T÷lvunarfrŠ­i 2

Weekly note 10

This week we will cover Shell sorting from section 6.6 and then we will start on Quicksort from Chapter 7.

In the sections this week we will cover the last homework.

Problem set 9

Solve the following problems and put the solutions into your section teacher's box before noon monday March 21st. They will not accept solutions that arrive later.

  1. Assume a singly linked list, where each node contains an integer. You are to write a recursive function in C++ to calculate the sum of squares, i.e. (a1)2 + (a2)2 + ... + (an)2, where ai is the integer in node i in the linked list.
    1. Consider the functions below and explain why they do not solve this problem. Describe what is wrong in each instance and say what would happen if the functions were to be executed.
      i)
      	int sumKvrt( node *h )
      	{
      		if( h != NULL )
      			return ( sumKvrt( h->next ) * sumKvrt( h->next ) );
      	}
      
      ii)
      	int sumKvrt( node *h )
      	{
      		if( h == NULL )
      			return 0;
      		return ( h->item * sumKvrt( h->next ) );
      	}
      
      iii)
      	int sumKvrt( node *h )
      	{
      		return 0;
      		if( h->next != NULL )
      			return ( h->item * h->item ) + sumKvrt( h->next );
      	}
      
    2. Write a correct recursive version of this function and explain how your function calculates the sum of squares of the linked list.

  2. Is selection sort, as it is written on page 273 in the textbook, stable? If it is stable justify that conclusion in a convinsing way. If it is not stable, show a counter-example and determine if the code can be changed so that it is stable.

  3. [Makeup exam 2001] What is the maximum number of times that the largest element is moved between location in the array in insertion sort, if you assume Program 6.3 on page 276 in the textbook?

  4. In reality it seems more common that frequency of values is distributed according to Zipf's law than evenly distributed in a particular range. Values is distributed according to Zipf's law if the most common value occurs c times, the second most common item occurs c/2 times, the third most common one c/3 times, and in general that the i-th most common value occurs c/i times. This does of course not hold exactly in most cases, but for instance the frequency distribution of words in books often resembles Zipf's law. The same applies to the popularity of Web pages and various other things.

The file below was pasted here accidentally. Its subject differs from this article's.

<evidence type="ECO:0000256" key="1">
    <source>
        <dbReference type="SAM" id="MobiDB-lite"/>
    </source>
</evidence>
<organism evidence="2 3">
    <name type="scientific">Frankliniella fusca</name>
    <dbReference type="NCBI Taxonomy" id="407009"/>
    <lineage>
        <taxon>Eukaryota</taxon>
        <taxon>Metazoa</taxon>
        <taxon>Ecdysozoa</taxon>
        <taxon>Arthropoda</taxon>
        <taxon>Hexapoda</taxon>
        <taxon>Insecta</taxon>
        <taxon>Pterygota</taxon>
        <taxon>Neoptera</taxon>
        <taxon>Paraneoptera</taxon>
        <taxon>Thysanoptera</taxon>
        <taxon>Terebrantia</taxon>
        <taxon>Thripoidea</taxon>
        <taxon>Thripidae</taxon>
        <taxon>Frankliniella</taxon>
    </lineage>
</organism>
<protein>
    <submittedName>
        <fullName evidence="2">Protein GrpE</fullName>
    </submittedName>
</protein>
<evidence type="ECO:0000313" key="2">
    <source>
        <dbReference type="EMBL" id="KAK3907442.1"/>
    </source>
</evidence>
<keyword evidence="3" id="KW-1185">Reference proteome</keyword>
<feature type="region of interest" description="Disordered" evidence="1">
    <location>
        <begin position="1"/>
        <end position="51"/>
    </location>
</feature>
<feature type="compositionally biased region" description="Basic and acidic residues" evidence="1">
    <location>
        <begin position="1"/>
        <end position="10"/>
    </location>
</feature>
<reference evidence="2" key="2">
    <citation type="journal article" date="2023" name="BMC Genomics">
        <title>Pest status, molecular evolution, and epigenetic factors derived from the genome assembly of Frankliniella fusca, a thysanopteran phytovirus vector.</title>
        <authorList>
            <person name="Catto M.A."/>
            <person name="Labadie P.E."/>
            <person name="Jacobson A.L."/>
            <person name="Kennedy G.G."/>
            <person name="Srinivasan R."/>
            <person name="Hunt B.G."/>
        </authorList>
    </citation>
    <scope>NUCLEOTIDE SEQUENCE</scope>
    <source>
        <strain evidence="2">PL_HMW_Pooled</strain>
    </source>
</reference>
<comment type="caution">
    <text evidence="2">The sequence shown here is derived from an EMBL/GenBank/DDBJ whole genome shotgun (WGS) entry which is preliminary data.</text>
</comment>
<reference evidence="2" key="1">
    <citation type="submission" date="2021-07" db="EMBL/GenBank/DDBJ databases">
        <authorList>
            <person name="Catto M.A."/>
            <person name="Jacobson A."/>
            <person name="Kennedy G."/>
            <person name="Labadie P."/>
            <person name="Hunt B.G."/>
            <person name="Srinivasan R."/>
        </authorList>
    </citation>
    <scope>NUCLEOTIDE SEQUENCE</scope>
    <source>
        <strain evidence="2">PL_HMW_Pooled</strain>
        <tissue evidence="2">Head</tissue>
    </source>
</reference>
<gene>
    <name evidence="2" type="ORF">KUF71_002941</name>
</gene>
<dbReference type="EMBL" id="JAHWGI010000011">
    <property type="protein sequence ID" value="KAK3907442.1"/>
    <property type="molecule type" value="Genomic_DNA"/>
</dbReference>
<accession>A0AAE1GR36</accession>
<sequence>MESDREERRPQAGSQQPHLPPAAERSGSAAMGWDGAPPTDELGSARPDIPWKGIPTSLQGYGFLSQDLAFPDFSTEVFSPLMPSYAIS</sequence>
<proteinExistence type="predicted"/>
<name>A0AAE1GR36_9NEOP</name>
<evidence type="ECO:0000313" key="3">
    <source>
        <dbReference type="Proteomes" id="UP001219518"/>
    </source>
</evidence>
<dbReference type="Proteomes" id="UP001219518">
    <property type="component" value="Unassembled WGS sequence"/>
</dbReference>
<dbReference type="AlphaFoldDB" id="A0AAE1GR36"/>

You are to write a function that creates a random array of integers according to certain parameters on the frequency of the most common item (c) and the total number of values (n). The function has the header:
        void slembiZipf( int c, int n, int a[] )
     
    Assume that the array a has already been defined is is of size at least n. Note that it is best to start by putting the values into the array in order by their frequency (have the value 1 be the most common one, 2 be the second common one, etc.) and shuffle the array. Shuffling rearranges the items of the array such that all permutations are equally likely. The way shuffling works is that if we have an array a with 100 items then we first look at the item in a[99], pick a random number r between 0 and 99, and swap the items in a[99] and a[r] (note that r could be 99). Then we pick a random number r between 0 and 98, and swap a[98] and a[r]. This is done until we reach 0.
    Compare the speed of insertion sort on evenly distributed array of random numbers and another one whose frequency distribution is according to Zipf's law.

  5. Exercise 6.35 on page 292 in the textbook.


hh (hja) hi.is, March 14th, 2005.